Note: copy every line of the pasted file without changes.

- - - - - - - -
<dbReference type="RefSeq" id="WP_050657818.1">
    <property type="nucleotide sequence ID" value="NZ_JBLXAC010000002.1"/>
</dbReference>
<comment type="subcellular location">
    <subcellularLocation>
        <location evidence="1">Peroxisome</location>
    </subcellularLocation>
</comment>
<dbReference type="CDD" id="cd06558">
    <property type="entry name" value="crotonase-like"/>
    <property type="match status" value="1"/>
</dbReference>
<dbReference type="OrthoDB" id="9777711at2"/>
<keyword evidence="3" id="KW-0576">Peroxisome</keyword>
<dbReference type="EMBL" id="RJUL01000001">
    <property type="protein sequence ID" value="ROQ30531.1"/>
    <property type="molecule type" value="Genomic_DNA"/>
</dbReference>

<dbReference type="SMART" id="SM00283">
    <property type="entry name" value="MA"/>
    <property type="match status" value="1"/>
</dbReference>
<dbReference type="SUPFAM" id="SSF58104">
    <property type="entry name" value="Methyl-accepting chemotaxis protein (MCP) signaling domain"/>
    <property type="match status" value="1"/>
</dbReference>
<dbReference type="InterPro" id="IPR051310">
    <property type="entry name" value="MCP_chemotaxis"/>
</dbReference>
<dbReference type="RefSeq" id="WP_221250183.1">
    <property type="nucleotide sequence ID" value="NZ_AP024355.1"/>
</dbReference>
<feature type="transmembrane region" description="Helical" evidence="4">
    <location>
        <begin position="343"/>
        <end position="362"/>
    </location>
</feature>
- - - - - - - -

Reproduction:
<dbReference type="RefSeq" id="WP_050657818.1">
    <property type="nucleotide sequence ID" value="NZ_JBLXAC010000002.1"/>
</dbReference>
<comment type="subcellular location">
    <subcellularLocation>
        <location evidence="1">Peroxisome</location>
    </subcellularLocation>
</comment>
<dbReference type="CDD" id="cd06558">
    <property type="entry name" value="crotonase-like"/>
    <property type="match status" value="1"/>
</dbReference>
<dbReference type="OrthoDB" id="9777711at2"/>
<keyword evidence="3" id="KW-0576">Peroxisome</keyword>
<dbReference type="EMBL" id="RJUL01000001">
    <property type="protein sequence ID" value="ROQ30531.1"/>
    <property type="molecule type" value="Genomic_DNA"/>
</dbReference>

<dbReference type="SMART" id="SM00283">
    <property type="entry name" value="MA"/>
    <property type="match status" value="1"/>
</dbReference>
<dbReference type="SUPFAM" id="SSF58104">
    <property type="entry name" value="Methyl-accepting chemotaxis protein (MCP) signaling domain"/>
    <property type="match status" value="1"/>
</dbReference>
<dbReference type="InterPro" id="IPR051310">
    <property type="entry name" value="MCP_chemotaxis"/>
</dbReference>
<dbReference type="RefSeq" id="WP_221250183.1">
    <property type="nucleotide sequence ID" value="NZ_AP024355.1"/>
</dbReference>
<feature type="transmembrane region" description="Helical" evidence="4">
    <location>
        <begin position="343"/>
        <end position="362"/>
    </location>
</feature>